Seth Godin, one of the most insightful and innovative marketing/branding gurus around, has a blog I hardly ever miss.
Just before Christmas he blogged about exclusivity. The passage that caught my eye and resonated with me was just this:
“Limiting the supply of your service, or the quantity of your product, or being aggressive in who you sell to (and who you don’t) are all time-tested ways to build a killer brand. Humans like being insiders, and will work hard to create their own imaginary demarcations to demonstrate that they’ve made it inside.”
So it seems Mr. Godin has identified another differentiator, exclusivity.
Yes, in and of itself exclusivity can indeed differentiate a business, particularly a service business, from the other competitors.
But looked at in a different light, exclusivity is the fine art of targeting markets.
It isn’t that the service is exclusive, it’s just tailored to meet the specific needs of a specific group of prospects.
There’s the example of the Colorado chiropractor who’s a mountain climbing enthusiast. He’s developed his practice around helping other climbing and outdoors enthusiasts with problems resulting from their recreational injuries. People knowing that their practitioner has personal experience on the mountain, can talk their “language”, has experienced the thrill and the pain associated with their mutual activity, has treated those who have climbed before, are loyal patients who, within their network of climbers, will spread the word.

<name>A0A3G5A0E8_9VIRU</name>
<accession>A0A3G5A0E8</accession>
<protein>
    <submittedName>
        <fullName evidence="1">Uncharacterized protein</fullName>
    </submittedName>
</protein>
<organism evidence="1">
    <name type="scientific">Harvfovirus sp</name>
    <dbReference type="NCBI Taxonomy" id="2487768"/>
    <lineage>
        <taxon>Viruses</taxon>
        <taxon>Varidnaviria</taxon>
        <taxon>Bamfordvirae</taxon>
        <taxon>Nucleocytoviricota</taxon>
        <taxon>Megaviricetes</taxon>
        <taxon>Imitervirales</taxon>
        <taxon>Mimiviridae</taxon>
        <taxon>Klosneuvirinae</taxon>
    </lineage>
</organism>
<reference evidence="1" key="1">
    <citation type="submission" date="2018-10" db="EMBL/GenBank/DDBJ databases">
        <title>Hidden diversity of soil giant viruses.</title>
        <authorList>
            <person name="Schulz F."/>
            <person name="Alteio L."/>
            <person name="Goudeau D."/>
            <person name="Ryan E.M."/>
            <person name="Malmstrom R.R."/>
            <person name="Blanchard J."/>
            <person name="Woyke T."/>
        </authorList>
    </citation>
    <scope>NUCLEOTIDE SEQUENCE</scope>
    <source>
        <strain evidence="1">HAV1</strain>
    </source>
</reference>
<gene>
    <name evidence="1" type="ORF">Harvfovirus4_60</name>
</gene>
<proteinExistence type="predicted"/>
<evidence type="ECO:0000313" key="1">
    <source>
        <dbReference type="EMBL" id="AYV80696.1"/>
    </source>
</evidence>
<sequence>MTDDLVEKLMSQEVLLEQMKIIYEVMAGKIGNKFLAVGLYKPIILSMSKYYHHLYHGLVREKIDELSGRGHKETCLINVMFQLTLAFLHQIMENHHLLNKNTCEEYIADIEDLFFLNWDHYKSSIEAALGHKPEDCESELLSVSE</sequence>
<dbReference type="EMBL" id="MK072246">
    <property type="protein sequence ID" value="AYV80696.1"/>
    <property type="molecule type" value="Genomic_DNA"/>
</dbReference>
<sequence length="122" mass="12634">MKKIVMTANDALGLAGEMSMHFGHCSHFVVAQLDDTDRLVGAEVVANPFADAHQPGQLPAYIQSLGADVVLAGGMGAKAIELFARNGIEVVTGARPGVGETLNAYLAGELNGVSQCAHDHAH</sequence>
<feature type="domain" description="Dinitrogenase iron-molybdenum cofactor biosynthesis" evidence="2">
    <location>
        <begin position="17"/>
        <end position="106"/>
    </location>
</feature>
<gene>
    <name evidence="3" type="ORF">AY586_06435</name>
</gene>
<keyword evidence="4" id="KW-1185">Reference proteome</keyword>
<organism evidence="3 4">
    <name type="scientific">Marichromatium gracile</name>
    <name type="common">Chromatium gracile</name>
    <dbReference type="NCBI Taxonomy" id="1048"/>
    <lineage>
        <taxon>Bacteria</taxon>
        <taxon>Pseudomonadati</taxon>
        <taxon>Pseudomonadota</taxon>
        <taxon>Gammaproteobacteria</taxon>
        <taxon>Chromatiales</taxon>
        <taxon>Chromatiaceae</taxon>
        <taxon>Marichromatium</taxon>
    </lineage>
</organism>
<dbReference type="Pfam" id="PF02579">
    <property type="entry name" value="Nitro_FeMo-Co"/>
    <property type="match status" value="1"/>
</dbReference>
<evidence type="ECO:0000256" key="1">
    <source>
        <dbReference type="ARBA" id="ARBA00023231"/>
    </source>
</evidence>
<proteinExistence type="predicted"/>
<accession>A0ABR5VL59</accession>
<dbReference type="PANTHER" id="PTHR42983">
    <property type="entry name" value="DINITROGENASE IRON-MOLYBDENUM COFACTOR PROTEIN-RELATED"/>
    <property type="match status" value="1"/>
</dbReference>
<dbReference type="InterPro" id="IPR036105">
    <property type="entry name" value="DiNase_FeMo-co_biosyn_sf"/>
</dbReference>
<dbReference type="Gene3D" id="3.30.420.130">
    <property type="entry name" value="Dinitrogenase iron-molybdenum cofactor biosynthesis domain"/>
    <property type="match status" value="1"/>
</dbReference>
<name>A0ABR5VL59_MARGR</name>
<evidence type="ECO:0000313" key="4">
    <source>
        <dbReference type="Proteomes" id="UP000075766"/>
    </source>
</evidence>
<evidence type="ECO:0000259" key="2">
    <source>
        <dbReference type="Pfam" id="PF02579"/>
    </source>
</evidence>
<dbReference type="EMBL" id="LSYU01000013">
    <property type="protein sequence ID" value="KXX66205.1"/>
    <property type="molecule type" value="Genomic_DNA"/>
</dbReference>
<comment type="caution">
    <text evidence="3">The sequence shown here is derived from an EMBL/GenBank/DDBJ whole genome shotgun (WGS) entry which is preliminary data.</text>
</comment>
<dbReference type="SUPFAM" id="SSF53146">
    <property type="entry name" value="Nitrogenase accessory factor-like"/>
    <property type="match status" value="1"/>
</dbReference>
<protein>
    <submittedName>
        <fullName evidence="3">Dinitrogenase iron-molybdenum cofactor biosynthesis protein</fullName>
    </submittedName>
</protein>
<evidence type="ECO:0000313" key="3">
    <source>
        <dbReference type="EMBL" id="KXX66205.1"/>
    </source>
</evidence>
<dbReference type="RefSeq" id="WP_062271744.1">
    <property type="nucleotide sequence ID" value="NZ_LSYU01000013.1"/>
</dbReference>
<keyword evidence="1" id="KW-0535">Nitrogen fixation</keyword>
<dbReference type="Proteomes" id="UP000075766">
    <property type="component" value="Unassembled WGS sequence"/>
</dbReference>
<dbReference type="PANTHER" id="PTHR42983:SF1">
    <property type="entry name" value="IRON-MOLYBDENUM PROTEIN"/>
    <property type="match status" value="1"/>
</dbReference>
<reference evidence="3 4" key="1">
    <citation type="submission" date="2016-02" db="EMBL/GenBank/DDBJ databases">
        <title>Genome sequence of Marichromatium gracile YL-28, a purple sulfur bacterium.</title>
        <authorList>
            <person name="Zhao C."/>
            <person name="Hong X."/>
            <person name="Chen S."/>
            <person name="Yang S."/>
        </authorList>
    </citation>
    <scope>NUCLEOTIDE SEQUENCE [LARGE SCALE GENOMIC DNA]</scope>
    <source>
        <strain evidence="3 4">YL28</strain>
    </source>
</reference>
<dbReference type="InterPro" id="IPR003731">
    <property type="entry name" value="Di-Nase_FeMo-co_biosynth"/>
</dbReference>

It’s a small market segment, even in Colorado But it does meet all the criteria this doctor needs: an identifiable group with similar interests and motivations, large enough to sustain the business and its competitors, and with the desire to use the type of services he provides.
So whether it’s exclusivity or target marketing, it is as Mr. Godin avows, a very effective approach to building a strong brand.